Cold turkey for Olympic TV addicts: Millions face withdrawal symptoms after 250 hours of almost non-stop coverage, writes Giles Smith

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The Independent Online
THE OLYMPIC Games ended in Barcelona last night, leaving millions of British television viewers with nothing to watch. In all, 250 hours have been screened over the past 16 days, encouraging mass addiction. The BBC says it has no plans for a counselling and support system for victims.

Not since the Munich Games in 1972 have the time zones so favoured the British viewer. Live coverage from Seoul in 1988 and Los Angeles in 1984 bounced off satellites in the middle of the night. Barcelona was merely an hour ahead. Serious viewers could turn on just after breakfast and, with some judicious channel-hopping, watch uninterrupted until midnight. Today, bar a repeat of last night's closing ceremony, they face a blank schedule.

Withdrawal symptoms are likely to take many forms, but may include the disconsolate humming of Freddie Mercury and Montserrat Caballe's 'Barcelona', the theme music which the BBC has played a minimum of five times daily for two weeks. Some may also resort to impersonations of the commentator David Coleman, whose voice, shattered by excitement, marked many of the fortnight's key moments: 'Gunnell goes for gold, and Gunnell gets the gold]' 'And Linford Christie] It's Linford Christie]'

For many viewers, the addiction has followed a recognisable pattern. Until the qualifying rounds for the women's 10,000 metres, they did not imagine they could find the sight of 15 people running in a circle for half an hour so enthralling. Once hooked, it was only a matter of time before they started experimenting with the harder sports - the weightlifting, the parallel bars, the small-bore rifle shooting.

From that point on, they would rarely leave their sitting rooms and would find themselves entertaining passionate opinions about the future of the carbon-fibre javelin, the peculiar scoring system for boxing and why it is that Cubans make such good volleyball players.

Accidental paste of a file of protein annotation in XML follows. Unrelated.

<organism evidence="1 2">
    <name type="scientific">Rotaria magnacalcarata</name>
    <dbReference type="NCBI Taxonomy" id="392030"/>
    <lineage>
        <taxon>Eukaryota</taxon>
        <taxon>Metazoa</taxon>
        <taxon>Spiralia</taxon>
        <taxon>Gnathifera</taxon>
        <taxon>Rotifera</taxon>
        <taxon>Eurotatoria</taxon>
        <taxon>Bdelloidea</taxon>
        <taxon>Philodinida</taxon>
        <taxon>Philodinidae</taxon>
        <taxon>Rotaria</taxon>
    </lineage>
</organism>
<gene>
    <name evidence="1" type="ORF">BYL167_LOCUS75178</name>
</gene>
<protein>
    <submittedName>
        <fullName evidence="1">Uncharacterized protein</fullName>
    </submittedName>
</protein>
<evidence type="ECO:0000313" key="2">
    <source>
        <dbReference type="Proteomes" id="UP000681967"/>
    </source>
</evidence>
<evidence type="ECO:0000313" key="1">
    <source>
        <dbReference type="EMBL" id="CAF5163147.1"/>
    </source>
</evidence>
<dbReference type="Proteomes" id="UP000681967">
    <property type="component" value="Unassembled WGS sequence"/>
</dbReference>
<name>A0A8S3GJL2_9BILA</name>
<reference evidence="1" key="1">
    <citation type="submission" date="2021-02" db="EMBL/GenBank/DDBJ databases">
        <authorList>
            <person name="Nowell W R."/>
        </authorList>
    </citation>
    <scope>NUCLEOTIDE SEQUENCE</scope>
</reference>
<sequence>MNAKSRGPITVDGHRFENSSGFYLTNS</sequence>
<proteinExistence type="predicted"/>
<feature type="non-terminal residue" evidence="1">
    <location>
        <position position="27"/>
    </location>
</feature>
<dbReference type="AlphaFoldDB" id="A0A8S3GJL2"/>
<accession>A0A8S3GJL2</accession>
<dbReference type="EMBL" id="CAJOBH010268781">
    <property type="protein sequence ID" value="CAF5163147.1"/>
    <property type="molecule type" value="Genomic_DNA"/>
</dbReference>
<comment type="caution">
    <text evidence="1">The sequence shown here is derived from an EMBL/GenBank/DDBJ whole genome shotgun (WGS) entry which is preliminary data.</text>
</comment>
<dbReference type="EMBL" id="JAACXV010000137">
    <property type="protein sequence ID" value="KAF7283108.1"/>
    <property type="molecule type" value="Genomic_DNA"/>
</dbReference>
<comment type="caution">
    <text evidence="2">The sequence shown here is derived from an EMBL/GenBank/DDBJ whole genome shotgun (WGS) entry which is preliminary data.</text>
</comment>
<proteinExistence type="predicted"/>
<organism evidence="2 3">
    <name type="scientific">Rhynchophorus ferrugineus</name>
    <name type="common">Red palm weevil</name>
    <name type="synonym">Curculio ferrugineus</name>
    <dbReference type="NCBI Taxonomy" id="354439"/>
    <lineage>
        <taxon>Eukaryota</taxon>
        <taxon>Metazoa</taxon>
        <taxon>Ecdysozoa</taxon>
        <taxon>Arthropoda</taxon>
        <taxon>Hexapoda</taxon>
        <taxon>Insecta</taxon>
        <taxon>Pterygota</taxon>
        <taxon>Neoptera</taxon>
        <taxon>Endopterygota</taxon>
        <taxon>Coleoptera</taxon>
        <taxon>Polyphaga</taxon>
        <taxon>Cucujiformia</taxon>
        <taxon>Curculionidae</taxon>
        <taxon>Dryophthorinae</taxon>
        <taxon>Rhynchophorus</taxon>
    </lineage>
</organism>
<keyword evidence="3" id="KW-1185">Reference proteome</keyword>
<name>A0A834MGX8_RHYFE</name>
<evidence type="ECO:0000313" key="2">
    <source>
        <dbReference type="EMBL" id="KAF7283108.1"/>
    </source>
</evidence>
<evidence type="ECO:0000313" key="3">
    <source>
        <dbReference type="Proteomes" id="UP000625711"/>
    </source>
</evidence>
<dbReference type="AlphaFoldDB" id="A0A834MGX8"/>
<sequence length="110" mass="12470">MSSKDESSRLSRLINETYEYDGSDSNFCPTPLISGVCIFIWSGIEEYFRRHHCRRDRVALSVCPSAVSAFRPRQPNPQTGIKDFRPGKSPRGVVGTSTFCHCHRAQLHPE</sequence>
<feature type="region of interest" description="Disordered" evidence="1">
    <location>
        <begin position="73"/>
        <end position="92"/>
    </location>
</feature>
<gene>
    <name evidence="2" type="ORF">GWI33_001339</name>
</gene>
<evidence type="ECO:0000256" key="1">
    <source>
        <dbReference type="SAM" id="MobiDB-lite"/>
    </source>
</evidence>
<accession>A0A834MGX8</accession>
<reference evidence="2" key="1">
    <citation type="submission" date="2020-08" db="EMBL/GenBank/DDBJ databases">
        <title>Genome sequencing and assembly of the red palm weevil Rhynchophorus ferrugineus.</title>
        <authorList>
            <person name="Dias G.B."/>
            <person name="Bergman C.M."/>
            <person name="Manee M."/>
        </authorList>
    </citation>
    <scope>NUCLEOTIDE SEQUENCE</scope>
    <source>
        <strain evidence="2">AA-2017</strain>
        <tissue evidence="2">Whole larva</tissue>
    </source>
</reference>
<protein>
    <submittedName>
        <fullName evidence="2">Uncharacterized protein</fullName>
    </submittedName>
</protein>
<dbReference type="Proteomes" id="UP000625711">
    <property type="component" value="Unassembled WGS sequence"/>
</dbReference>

Televised sport looked more alluring than ever. The technicians had stashed cameras in every available nook. There was one on a level with the high-jump bar, there were several at the bottom of the swimming pool and there was another positioned right behind the basketball ring.

Perhaps only the hockey proved resistant to television. Occasionally, by flattening your nose against the screen, you could make out a blurred white object, which the commentator referred to excitedly as 'the ball'. But this was where not even slow-motion replays - the addict's particular weakness - could assist.

On Friday night, in an act suggesting self-assurance to an almost arrogant degree, the BBC offered us a short documentary piece about how the Olympics were being shown in other countries. The Algerian presenter seemed to be broadcasting in front of an old television set in an attic somewhere. The Japanese preferred to commentate in pairs, but both talked at the same time. Though there was some debate about the favouritism of our own commentators, it was as nothing compared with the Australian front-man as his team shot forward during the rowing: 'Six metres to go, you little beauties.'

By contrast, the BBC's coverage looked slick and comprehensive. By the time of the Atlanta Games in 1996, they may not find the exclusive rights to the Olympics so easy to secure. For now, they can celebrate what amounted to a blitz of the opposition. Early on, the anchorman Desmond Lynam started referring, not to 'BBC 1' or 'BBC 2' but simply to 'the other channel'. 'Back on the other channel within a few seconds,' he would say. For a fortnight, ITV and Channel 4 didn't exist. For a fortnight, there was nothing else on.

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